pricing against the potential risks of rising costs of our deposits and
borrowings. Interest rates are outside of our control, so we must attempt to
balance the pricing and duration of the loan portfolio against the risks of
rising or declining costs of our deposits and borrowings. The continued success
and attraction of Anne Arundel County, Maryland, and vicinity, will also be
important to our ability to originate and grow loans and deposits, as will our
continued focus on maintaining a low overhead. If volatility in the market and
the economy continues to occur, our business, financial condition, results of
operations, access to funds, and the price of our stock could be materially and
adversely impacted. Despite our declining profitability in the first half of
2020, we believe the Company is well prepared for the economic and social
consequences of the COVID-19 global pandemic in future periods.

Critical Accounting Policies


Our accounting and financial reporting policies conform to GAAP and prevailing
practices within the banking industry. Accordingly, preparation of the financial
statements requires management to exercise significant judgment or discretion or
make significant assumptions and estimates based on the information available
that have, or could have, a material impact on the carrying value of certain
assets or on income. These estimates and assumptions affect the reported amounts
of assets and liabilities at the date of the financial statements and the
reported amounts of income and expenses during the periods presented. The
accounting policies we view as critical are those relating to the allowance for
loan losses ("Allowance"), the valuation of real estate acquired through
foreclosure, and the valuation of deferred tax assets and

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liabilities. Significant accounting policies are discussed in detail in "Notes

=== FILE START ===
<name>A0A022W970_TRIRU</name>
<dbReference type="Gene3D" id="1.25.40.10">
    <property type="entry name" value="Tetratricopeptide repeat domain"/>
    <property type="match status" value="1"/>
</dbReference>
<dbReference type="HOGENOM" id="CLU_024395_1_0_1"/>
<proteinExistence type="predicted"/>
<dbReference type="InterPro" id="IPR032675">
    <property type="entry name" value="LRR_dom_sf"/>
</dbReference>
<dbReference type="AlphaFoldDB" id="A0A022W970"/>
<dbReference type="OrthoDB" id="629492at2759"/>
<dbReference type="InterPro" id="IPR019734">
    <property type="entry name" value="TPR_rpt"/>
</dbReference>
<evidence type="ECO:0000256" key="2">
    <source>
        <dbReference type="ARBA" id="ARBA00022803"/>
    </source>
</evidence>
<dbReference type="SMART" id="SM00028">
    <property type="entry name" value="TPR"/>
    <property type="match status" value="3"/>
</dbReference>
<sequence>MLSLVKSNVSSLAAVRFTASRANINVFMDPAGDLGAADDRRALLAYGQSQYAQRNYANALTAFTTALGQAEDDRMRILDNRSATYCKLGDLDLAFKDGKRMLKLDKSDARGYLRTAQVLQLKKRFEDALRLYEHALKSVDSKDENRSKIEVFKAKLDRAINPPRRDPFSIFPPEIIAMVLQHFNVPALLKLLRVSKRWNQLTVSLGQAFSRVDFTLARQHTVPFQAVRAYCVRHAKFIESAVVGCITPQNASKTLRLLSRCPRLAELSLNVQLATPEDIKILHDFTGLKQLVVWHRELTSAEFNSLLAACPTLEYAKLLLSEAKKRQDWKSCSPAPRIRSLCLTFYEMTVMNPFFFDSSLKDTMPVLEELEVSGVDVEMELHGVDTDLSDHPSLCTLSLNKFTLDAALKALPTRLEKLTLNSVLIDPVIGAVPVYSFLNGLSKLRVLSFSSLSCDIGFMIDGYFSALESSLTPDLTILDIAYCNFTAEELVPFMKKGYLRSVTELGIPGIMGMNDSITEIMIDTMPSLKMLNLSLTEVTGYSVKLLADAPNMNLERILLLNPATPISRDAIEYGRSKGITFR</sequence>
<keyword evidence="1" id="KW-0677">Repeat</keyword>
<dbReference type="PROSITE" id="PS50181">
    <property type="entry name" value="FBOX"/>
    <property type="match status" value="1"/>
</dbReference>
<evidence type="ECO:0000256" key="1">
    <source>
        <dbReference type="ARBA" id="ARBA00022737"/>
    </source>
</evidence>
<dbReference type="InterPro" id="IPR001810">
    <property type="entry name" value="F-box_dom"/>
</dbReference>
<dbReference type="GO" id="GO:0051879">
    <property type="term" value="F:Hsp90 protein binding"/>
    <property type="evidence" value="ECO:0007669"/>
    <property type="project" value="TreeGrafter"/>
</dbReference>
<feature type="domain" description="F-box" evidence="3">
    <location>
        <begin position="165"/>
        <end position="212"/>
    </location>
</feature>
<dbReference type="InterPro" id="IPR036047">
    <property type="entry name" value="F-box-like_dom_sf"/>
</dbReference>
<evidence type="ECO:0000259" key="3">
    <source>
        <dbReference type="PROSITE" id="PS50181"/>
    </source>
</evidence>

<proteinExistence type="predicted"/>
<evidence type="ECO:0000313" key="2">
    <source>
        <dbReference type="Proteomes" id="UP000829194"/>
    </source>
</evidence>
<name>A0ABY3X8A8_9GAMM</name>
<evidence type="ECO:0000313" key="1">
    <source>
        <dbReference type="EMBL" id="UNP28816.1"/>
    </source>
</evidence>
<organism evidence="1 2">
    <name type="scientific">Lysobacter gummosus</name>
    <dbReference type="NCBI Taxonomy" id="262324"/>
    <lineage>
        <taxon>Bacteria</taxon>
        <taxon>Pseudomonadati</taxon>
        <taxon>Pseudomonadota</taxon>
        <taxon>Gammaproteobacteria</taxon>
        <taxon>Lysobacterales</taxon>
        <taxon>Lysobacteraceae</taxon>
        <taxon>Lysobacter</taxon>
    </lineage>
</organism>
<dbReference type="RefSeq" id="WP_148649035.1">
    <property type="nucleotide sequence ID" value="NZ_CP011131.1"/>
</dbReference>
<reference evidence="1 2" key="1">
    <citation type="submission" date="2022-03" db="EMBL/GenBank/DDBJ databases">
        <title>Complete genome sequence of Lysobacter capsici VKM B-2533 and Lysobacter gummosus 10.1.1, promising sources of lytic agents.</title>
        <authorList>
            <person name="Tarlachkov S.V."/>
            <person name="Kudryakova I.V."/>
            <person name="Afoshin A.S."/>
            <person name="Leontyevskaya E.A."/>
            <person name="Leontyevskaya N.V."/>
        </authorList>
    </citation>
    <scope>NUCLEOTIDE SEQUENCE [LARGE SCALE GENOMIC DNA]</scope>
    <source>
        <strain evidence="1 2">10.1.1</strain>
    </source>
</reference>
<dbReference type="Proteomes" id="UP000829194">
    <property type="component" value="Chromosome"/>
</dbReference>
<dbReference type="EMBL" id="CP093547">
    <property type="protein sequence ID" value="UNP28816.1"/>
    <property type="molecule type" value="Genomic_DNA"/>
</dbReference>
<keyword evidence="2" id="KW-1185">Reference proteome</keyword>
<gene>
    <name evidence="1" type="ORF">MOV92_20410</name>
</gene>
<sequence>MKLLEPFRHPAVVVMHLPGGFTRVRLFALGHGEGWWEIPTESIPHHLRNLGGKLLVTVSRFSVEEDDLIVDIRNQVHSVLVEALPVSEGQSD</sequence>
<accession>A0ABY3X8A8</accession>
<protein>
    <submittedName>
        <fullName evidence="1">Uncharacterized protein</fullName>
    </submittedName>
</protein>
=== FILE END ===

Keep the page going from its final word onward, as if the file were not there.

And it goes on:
to Consolidated Financial Statements - Note 1 - Summary of Significant Account
Policies" in our Annual Report on Form 10-K as of and for the year ended
December 31, 2019. There have been no material changes to the significant
accounting policies as described in the Annual Report other than those that may
be mentioned in Note 1 to the financial statements in this Quarterly Report on
Form 10-Q. Disclosures regarding the effects of new accounting pronouncements
are included in Note 1 to our Consolidated Financial Statements included in this
Quarterly Report on Form 10-Q.

Results of Operations

Net Income

Three Months Ended June 30

Net income decreased by $439,000, or 20.2%, to $1.7 million for the three months ended June 30, 2020 compared to $2.2 million for the three months ended June 30, 2019. Basic and diluted income per share were $0.14 for the three months ended June 30, 2020, compared to $0.17 for the three months ended June 30, 2019. The decrease in net income reflected decreased net interest income, partially offset by increased noninterest income.

Six Months Ended June 30

Net income decreased by $2.5 million, or 51.9%, to $2.3 million for the six
months ended June 30, 2020 compared to $4.8 million for the six months ended
June 30, 2019. Basic and diluted income per share were $0.18 for the six months
ended June 30, 2020, compared to $0.37 for the six months ended June 30, 2019.
The decrease in net income reflected decreased net interest income, an increased
provision for loan losses, and increased noninterest expense, partially offset
by increased noninterest income.

Net Interest Income

Net interest income was significantly impacted by a declining interest rate
environment directly related to the COVID-19 pandemic. The abrupt decline in
interest rates during the first half of 2020 not only reduced interest income on
floating-rate commercial loans and other liquid assets, but it also reduced
competitive pressures and depositor expectations concerning deposit interest
rates. Because of the need to maintain higher levels of liquidity and delays in
business investment activity due to COVID-19 disruptions, some further
compression of our net interest margin is likely in future periods, but a
reasonably robust recovery in business conditions could enable us to deploy our
additional asset generation resources and thus reallocate some of our excess
liquidity. Additionally, at June 30, 2020, we held $46.5 million in low-yielding
PPP loans, which reduced our net interest margin.

Three Months Ended June 30

Net interest income decreased by $1.2 million or 15.3%, to $6.6 million for the
three months ended June 30, 2020, compared to $7.8 million for the same period
of 2019. Our net interest margin decreased from 3.55% for the three months ended